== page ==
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QUICK PICK : Vons Express Store Experiment Caters to Patrons' Convenience

July 09, 1988|MARTHA GROVES | Times Staff Writer

Vons has decided to go after a bite of the $40-billion-a-year convenience store business by opening an experimental store-within-a-store geared to customers on the go.

Last week, the grocery chain opened a 1,000-square-foot prototype called Vons Express Store inside its Redondo Beach supermarket. In it, shoppers may pick up a quick hamburger or hot dog to go, a cup of coffee, a lottery ticket, a pack of cigarettes or some self-serve frozen yogurt or videotapes without having to wait in the main part of the store behind a line of customers buying a week's supply of goods.

Offers Better Price

"We acknowledge that the convenience shopper has different needs," said Stuart A. Rosenthal, executive vice president-marketing for the El Monte-based company. "We think that's a customer that we ought to be catering to in a special way."

Like Vons' recent move to 24-hour-a-day operations, the new concept is designed to compete with stores such as Southland Corp.'s 7-Eleven chain, Circle K and Arco's AM/PM operation, where millions of customers nationwide have shown their willingness to pay a premium for milk, eggs and butter in exchange for convenience and speed. All told, such convenience stores accounted last year for $39.1 billion in sales, according to the National Assn. of Convenience Stores in Alexandria, Va.

But Vons said it has gone those operations one better when it comes to price.

"The food items will be better priced than at the convenience stores," said Phil Hawkins, director of operations for Vons' central region. He said the competitive pricing is possible because the added costs of running a store-within-a-store are minimal and because Vons is able to buy goods in volume at lower prices and pass along the savings.

To bolster the point, mailers describing the new Vons concept offer a comparison table showing prices at the Express Store to be lower than those at AM/PM or 7-Eleven on items such as a six-pack of Budweiser, a one-pound can of Folgers coffee, a Colgate toothbrush and a 16-ounce cup of coffee.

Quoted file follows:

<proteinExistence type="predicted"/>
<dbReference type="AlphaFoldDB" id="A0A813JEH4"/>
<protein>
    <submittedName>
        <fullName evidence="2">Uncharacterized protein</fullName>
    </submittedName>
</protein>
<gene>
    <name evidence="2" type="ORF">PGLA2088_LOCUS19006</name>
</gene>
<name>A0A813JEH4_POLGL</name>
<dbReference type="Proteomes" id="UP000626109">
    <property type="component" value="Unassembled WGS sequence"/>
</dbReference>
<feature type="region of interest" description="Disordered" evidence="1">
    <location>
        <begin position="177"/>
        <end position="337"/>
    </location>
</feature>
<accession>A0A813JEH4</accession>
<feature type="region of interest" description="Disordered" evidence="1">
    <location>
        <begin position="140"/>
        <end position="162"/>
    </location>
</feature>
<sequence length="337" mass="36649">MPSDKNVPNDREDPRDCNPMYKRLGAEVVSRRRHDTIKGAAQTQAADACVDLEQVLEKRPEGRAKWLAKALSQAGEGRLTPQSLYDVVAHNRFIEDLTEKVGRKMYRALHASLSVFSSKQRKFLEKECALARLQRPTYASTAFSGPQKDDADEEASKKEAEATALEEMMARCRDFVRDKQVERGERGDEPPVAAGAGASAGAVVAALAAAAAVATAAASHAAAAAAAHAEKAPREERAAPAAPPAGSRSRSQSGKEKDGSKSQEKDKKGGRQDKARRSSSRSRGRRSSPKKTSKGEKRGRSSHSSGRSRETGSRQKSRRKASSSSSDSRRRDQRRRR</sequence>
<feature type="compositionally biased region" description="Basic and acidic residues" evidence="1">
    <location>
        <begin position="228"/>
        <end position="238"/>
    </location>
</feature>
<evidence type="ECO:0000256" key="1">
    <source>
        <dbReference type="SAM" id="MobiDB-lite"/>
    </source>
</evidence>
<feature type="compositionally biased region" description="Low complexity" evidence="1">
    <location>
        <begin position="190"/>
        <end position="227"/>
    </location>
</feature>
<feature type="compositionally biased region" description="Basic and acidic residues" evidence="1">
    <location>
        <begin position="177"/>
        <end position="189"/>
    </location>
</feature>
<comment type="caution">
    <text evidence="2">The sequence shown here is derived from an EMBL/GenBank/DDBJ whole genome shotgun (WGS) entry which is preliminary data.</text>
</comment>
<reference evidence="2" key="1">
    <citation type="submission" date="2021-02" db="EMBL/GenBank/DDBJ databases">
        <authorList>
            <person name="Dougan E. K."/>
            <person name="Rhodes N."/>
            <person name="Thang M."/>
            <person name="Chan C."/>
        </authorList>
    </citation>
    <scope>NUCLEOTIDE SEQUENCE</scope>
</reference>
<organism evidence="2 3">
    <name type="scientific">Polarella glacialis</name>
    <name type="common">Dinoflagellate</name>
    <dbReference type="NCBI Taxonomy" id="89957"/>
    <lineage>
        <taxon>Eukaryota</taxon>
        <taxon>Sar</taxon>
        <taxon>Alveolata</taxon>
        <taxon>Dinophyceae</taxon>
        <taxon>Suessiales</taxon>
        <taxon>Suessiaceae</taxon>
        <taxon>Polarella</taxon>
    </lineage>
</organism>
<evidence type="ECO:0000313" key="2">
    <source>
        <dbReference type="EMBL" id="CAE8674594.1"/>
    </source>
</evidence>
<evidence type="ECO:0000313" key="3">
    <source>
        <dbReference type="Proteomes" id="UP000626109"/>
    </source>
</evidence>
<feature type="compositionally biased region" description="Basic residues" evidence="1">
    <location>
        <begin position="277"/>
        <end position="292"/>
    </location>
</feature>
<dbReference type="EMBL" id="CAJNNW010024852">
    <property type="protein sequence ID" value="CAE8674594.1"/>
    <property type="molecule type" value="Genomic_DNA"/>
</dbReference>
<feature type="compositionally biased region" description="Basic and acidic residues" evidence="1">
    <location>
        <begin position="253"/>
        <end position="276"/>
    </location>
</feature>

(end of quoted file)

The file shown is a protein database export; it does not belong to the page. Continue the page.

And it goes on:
To make room for the small store inside the 18,000-square-foot Redondo Beach location, Vons reduced the amount of space for pet food and canned fruits and vegetables, which have experienced declining sales of late, Hawkins said. "People are more into frozen and fresh foods," he added.

Hawkins stressed that the program, in development for a year, is only an experiment. Although the company tentatively plans another Express Store in its San Pedro location in about six weeks, rapid expansion is not necessarily in the cards.

"This is a test," Rosenthal said. "You won't see 20 of them on the street anytime soon."

The Vons convenience stores are not expected to spell the end of round-the-clock shopping in the company's Vons and Pavilions supermarkets, the company said.

"A customer in the middle of the night could come into the big store and get a steak for tomorrow and salad and vegetables, then stop over at the Express Store and get a burger for tonight," Hawkins said.

Noting that Vons has had serious problems with long lines, retail analyst Ron Rotter, with the Los Angeles brokerage of Morgan, Olmstead, Kennedy & Gardner, said the new concept "sounds interesting. The key is the ability to get the customer in and out of the store quickly. If they're able to execute that, it could be real interesting."

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